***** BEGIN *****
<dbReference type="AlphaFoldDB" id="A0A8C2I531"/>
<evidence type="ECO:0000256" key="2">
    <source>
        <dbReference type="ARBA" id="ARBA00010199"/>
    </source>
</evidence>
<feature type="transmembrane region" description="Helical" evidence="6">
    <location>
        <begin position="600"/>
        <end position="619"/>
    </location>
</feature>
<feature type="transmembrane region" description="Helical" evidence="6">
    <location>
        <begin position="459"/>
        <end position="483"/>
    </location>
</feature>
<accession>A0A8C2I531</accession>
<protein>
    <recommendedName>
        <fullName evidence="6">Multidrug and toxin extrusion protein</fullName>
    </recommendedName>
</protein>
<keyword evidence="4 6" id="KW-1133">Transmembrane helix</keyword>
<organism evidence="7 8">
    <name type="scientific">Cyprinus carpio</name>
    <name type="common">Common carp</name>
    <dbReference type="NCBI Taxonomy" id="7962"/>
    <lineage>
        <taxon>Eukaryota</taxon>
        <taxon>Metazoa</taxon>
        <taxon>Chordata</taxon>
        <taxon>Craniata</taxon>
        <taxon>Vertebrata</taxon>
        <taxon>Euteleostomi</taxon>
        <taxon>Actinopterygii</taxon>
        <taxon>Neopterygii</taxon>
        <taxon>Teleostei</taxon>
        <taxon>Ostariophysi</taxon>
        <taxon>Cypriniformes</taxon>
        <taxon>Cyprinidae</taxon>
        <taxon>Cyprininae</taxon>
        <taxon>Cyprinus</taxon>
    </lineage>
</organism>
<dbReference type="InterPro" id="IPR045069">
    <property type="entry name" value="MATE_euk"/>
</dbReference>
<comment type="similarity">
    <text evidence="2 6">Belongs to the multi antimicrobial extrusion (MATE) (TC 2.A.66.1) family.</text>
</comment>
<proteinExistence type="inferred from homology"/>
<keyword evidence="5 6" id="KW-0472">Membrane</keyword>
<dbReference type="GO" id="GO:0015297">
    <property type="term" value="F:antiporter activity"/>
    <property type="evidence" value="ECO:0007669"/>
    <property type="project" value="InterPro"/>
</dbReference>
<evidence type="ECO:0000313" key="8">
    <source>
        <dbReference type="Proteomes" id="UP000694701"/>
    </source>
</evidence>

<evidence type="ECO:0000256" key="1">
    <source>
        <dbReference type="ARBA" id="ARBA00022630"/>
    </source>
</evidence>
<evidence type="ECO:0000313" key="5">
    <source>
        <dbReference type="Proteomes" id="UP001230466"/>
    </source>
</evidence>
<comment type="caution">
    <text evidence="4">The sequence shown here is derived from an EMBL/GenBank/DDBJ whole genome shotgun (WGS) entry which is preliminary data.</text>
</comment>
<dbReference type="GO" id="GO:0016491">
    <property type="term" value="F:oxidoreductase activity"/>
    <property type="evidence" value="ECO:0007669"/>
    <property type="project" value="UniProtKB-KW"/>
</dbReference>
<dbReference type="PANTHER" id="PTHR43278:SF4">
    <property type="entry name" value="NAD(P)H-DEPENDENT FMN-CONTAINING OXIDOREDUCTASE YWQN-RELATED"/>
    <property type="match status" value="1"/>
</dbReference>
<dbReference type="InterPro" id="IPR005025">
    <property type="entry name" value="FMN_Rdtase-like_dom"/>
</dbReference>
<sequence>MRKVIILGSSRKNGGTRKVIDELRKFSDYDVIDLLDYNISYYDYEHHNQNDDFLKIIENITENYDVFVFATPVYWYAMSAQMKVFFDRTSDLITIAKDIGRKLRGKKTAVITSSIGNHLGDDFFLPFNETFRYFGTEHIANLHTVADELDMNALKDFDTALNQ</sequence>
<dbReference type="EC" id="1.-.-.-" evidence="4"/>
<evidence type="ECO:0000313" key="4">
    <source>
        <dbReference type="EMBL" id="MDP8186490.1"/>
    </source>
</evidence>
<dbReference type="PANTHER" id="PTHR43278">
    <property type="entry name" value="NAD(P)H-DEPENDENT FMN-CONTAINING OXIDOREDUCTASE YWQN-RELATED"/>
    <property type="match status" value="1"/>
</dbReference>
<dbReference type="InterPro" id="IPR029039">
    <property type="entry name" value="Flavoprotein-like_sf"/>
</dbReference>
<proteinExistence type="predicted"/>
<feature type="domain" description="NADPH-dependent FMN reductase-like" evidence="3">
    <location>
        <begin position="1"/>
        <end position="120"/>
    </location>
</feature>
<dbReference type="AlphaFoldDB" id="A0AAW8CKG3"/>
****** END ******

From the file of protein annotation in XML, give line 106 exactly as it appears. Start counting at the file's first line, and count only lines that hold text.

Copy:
    <location>